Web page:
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Published August 28, 2012, 06:59 PM

Advocates Say Still Not Enough Being Done for Spirit Lake Children

Child Abuse on the Spirit Lake reservation has grabbed the attention of federal and BIA officials, who are in Fort Totten this week discussing what can be done with tribal leaders. But for those who have been following the controversy for months, it appears nothing has been done to improve child welfare on the reservation.

By: Adam Ladwig, WDAZ

Child Abuse on the Spirit Lake reservation has grabbed the attention of federal and BIA officials, who are in Fort Totten this week discussing what can be done with tribal leaders. But for those who have been following the controversy for months, it appears nothing has been done to improve child welfare on the reservation.

ACF administrator Tom Sullivan has sent a fourth report on tribal child abuse, this time to North Dakota US attorney Tim Purdon. Both he and people on the reservation say not much has changed since the controversy erupted.

Pam Baker began taking care of three of her grandchildren last month after she says their mother abandoned them in Wyoming. She's been trying to gain emergency custody for two weeks. She went to social services yesterday looking for help filling out the custody paperwork. She says she was ignored.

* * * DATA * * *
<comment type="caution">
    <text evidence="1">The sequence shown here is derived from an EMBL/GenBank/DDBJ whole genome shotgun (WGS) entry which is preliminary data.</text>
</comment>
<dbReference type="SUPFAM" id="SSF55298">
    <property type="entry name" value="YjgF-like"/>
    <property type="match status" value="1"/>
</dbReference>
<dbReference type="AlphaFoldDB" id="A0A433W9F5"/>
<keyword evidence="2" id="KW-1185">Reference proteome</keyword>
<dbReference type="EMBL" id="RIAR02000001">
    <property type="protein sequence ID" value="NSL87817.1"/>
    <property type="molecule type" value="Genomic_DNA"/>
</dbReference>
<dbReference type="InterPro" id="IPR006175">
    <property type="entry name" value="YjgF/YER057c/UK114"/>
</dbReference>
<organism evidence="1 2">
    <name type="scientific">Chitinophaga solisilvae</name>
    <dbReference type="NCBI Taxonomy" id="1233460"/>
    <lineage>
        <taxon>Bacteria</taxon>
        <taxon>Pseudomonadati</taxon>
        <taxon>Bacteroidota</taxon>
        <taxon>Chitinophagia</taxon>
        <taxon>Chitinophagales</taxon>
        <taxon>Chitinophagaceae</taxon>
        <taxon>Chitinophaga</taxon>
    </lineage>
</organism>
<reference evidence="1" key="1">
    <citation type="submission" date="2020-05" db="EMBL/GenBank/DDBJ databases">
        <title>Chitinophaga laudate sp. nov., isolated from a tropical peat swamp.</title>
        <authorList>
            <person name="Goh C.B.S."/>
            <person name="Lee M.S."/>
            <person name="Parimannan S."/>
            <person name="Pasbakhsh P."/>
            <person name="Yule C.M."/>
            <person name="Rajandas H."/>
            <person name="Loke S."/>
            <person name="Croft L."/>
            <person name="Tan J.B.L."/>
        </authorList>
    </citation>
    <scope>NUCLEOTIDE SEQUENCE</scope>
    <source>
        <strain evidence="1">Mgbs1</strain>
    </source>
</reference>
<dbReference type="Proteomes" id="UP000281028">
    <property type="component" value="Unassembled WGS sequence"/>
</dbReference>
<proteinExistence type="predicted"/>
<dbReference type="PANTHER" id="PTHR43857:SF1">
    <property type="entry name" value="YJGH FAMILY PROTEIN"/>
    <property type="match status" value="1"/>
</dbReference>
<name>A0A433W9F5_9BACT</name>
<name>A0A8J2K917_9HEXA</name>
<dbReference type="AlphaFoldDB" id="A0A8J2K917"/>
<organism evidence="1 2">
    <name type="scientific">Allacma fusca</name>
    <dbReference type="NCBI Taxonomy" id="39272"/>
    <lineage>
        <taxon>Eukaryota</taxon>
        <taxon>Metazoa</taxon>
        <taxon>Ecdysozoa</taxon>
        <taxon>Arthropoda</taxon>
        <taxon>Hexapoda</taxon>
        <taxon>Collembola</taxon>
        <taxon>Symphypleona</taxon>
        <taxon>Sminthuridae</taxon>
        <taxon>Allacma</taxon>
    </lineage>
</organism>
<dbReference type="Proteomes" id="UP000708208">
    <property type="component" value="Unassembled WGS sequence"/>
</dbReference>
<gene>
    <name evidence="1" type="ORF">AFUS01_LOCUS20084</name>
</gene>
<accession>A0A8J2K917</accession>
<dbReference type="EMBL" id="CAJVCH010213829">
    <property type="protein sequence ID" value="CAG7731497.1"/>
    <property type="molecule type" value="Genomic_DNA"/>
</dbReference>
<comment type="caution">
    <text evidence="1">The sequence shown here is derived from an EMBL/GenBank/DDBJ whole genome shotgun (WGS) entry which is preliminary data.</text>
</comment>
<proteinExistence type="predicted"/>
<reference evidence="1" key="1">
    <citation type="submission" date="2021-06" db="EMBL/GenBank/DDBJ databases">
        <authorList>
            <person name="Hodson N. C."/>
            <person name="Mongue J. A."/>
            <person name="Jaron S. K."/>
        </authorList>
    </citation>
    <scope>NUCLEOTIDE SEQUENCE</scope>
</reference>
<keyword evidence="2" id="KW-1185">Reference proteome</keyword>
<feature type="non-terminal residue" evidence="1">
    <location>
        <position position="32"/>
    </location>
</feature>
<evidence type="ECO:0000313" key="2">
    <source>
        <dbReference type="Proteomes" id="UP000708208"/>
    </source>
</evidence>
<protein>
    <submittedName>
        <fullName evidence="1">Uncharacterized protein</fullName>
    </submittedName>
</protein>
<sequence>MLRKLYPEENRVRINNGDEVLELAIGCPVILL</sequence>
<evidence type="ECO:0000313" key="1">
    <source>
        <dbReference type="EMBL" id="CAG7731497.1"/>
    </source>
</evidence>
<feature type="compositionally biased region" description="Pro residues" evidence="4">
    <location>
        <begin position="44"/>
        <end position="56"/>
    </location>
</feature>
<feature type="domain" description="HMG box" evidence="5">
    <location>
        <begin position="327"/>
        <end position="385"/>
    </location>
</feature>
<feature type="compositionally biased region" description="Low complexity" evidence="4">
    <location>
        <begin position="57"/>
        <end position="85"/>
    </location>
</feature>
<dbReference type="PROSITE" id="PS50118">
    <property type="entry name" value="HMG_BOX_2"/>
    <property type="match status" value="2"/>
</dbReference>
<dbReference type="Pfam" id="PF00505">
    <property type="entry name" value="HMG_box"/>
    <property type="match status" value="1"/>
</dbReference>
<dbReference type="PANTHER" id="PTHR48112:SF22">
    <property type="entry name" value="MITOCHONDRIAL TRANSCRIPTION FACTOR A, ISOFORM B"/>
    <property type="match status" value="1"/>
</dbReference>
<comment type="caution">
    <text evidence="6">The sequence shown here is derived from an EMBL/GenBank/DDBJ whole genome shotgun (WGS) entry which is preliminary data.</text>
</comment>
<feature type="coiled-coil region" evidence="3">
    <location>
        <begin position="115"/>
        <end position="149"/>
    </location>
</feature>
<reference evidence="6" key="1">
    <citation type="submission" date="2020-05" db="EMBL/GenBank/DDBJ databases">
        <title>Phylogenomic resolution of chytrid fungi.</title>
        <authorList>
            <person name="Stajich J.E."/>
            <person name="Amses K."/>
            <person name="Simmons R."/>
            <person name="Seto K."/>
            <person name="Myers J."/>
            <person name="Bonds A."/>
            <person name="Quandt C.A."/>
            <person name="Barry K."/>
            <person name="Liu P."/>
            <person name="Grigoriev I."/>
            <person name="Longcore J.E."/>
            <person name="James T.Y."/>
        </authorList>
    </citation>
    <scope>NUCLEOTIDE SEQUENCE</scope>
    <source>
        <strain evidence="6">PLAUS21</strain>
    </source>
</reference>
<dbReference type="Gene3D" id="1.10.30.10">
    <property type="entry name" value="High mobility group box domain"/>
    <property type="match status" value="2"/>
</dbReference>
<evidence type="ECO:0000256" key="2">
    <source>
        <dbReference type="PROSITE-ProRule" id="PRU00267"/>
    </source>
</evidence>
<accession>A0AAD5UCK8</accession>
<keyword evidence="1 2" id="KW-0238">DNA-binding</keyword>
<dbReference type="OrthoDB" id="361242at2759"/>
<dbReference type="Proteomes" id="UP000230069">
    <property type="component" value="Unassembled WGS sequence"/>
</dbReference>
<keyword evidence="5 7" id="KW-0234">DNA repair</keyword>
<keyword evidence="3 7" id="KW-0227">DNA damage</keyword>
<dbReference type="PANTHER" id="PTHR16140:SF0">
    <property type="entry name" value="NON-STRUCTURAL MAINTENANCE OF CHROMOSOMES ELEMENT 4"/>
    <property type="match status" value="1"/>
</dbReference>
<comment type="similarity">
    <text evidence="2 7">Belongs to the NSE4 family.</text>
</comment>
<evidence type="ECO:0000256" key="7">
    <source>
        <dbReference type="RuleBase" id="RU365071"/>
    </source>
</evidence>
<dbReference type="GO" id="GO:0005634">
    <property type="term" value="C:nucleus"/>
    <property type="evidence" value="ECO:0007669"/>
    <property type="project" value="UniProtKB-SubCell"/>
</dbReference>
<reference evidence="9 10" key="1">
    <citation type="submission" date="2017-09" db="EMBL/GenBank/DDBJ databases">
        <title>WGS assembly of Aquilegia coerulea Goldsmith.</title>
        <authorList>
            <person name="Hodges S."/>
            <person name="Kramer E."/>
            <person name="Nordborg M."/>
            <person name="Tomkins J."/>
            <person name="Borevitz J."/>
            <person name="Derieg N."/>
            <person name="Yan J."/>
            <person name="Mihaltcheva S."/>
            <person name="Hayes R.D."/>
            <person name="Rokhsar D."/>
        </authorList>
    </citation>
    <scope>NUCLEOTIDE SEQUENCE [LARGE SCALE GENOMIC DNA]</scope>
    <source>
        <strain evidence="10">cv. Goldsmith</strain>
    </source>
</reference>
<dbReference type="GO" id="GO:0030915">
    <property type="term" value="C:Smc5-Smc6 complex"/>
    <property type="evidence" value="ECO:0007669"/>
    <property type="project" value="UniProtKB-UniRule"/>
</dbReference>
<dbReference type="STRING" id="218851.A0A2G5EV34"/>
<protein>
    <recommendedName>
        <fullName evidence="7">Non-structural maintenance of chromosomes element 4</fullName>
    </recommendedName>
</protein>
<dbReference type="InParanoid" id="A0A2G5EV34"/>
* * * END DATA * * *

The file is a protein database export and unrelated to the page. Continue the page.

Jessica Ramey-Gillam, Child Advocate: “There was a building full of individuals at tribal social services, and this grandmother was adrift in them.”

Gillam was also there hoping to talk to BIA representatives. She didn't get the chance to visit with federal reps, but she was able to help Baker.

Gillam: “I ended up helping her with her emergency custody request.”

This comes on the heels of the latest report by Tom Sullivan with the Administration for Children and Families. In it he accuses the former secretary of the state department of human services and the state's child welfare director of ignoring previous reports. Sullivan says he wants them investigated for child endangerment.

Gillam:” We should all be mandatory reporters. If we see something suspicious with a child, you should question it. That's how we keep each other safe.”

Despite the B-I-A coming to the reservation Gillam says she doesn't think life is any easier for children on the reservation.

Gillam: “The citizenry of the united states does not buy the pablum anymore. We know there's a problem. We want the problem dealt with.”

The BIA has sent temporary social workers to the reservation and the tribe's priority is to hire more. Welfare advocates say that is a start but still nowhere near enough to solve the problem for good.

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